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Six Wakes
by Mur Lafferty

Reviewed by Galen Strickland

Six Wakes was a Nebula and PKD Award finalist, winning neither, but it's also up for a Hugo, winners of which will be announced next month at WorldCon76. It is set on an extra-solar space ship expedition crewed by six clones, with the rest of the future planetary explorers in cryonic suspension. There is also an AI computer called IAN, for Intelligent Artificial Network. The story begins about twenty-five years into the voyage, as six newly generated clones wake to scenes of violence, the deaths of their previous bodies. If one of them is the killer the most logical suspect is the pilot, Akihiro (Hiro) Sato, since his body is found hanging in the helm. Normally a new clone received an updated mindmap of its consciousness and memories, but in this case the new clones wake with only the memories they had from the beginning of the mission. All the later mindmap files had been wiped, and many of IAN's systems are compromised. The Codicils governing clones included the stipulation that no two clones of the same person could exist at the same time, so when it is discovered that the previous clone of Captain Katrina de la Cruz is still alive, albeit unconscious in the medbay, the question arises as to which should be allowed to live. If she recovers, the older Captain may be able to shed light on the investigation.

Since I usually don't seek out too much information about a book beforehand, I had a mistaken notion as to what the title meant. Section headings are "Wake One," "Wake Two," etc, so I thought new clones would be waking multiple times, with their memories wiped each time, so any progress in discovering the killer would be lost each time. That is not how it goes. Then I felt the term was used to indicate six different days after the initial incident, as the clones woke normally day to day, while continuing their investigation. But several of them don't sleep in a regular pattern, instead staying awake for long periods as they follow different leads in the investigation, so that wasn't it either. I finally decided wake was used in the sense of memorializing someone. There are flashbacks to each clone's life on Earth, and we learn several had a connection to each other and to the person responsible for financing the expedition. All but one of them had a criminal past, which was going to be forgiven if they agreed to take the mission. Thus each 'wake' was saying goodbye to their former selves, ready to create a new life on the new planet. If they live through the journey that is, however many clone generations that would take. Unfortunately, even the clone body generators are down, they may only have this one life left.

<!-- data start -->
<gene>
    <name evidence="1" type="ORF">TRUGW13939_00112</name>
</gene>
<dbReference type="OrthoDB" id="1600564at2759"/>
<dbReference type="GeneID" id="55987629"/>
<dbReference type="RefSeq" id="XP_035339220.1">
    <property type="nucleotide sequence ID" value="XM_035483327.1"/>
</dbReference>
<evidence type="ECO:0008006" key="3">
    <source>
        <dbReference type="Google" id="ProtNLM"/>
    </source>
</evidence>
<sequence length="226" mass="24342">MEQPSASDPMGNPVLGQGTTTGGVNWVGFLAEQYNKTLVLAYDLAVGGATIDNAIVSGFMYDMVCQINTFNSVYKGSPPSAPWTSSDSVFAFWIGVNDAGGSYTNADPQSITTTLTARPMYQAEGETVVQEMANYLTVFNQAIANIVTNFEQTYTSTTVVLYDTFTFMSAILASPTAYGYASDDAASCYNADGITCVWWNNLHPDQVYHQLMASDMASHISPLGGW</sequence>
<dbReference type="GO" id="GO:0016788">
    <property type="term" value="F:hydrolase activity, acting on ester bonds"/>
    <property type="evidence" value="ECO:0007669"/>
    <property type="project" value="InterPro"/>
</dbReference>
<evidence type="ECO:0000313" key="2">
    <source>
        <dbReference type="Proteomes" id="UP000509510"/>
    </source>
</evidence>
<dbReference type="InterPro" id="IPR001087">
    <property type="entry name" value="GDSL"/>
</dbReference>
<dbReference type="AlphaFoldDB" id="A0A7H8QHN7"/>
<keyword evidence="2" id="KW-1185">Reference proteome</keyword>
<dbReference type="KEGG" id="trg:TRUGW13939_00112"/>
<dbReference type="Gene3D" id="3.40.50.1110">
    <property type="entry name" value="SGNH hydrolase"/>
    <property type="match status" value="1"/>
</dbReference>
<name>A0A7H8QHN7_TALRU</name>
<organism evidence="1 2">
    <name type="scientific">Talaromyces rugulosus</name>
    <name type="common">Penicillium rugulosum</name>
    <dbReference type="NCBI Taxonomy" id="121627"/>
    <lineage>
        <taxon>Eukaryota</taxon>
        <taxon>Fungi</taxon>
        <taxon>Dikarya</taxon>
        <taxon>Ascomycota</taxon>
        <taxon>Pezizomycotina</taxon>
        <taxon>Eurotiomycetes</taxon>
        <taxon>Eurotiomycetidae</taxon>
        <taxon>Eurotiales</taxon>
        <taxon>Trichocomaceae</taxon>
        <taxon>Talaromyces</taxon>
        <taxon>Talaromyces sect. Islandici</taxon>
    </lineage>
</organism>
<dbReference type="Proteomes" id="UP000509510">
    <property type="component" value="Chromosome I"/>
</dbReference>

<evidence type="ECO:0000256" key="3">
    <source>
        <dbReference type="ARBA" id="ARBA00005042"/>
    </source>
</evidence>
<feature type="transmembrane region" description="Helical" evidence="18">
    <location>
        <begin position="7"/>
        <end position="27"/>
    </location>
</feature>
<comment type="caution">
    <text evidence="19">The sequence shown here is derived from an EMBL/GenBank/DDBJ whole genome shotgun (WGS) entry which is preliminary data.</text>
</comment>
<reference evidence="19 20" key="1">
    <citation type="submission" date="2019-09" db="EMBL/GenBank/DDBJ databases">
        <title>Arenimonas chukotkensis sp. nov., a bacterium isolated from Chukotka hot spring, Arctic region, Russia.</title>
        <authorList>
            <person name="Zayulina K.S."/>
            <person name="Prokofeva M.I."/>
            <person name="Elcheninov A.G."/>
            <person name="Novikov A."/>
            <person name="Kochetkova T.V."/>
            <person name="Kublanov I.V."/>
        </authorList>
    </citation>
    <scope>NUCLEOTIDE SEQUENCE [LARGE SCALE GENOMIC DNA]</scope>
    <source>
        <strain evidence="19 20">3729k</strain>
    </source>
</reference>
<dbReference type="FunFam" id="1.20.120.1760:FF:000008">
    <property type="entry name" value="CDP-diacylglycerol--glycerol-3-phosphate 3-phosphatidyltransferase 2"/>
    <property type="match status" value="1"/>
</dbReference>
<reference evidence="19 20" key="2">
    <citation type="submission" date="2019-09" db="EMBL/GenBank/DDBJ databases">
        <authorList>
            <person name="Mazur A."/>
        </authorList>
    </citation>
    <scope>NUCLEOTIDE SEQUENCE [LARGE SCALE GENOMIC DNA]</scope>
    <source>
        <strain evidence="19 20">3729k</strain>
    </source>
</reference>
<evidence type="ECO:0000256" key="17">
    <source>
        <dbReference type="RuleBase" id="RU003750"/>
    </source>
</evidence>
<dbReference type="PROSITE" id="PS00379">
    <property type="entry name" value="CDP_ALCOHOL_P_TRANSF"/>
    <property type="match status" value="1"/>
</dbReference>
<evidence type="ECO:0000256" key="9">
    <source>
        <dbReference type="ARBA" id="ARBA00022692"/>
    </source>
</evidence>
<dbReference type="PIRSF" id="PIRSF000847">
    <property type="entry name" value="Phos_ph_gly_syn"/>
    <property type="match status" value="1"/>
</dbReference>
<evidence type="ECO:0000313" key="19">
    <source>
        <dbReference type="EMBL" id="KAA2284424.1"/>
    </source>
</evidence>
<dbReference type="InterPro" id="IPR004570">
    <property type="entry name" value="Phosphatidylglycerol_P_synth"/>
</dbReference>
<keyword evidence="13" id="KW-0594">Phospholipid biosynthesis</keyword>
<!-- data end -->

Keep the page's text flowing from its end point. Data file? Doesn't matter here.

I rated it 3 stars on Goodreads, slightly higher for some aspects, but not enough to boost it to 3.5 or to round up to 4. It took maybe two actual days to read, which does not include the two days I set it aside and didn't read at all. The mystery is initially intriguing, although information that helped me guess the culprit was revealed much too early. It also didn't help that I didn't care for any of the characters. They all had done despicable things in the past, not sure any deserved being absolved of their crimes. All but the one who wasn't initially a criminal that is, although if they had not been redirected in their search for revenge they would likely have done things just as bad back on Earth. All of that is mitigated somewhat by another factor, which I won't reveal due to spoilers. If I was voting for the Hugos this year, out of the six novel nominees this would place no higher than #4 on my ballot, but more likely #5.


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Mur Lafferty


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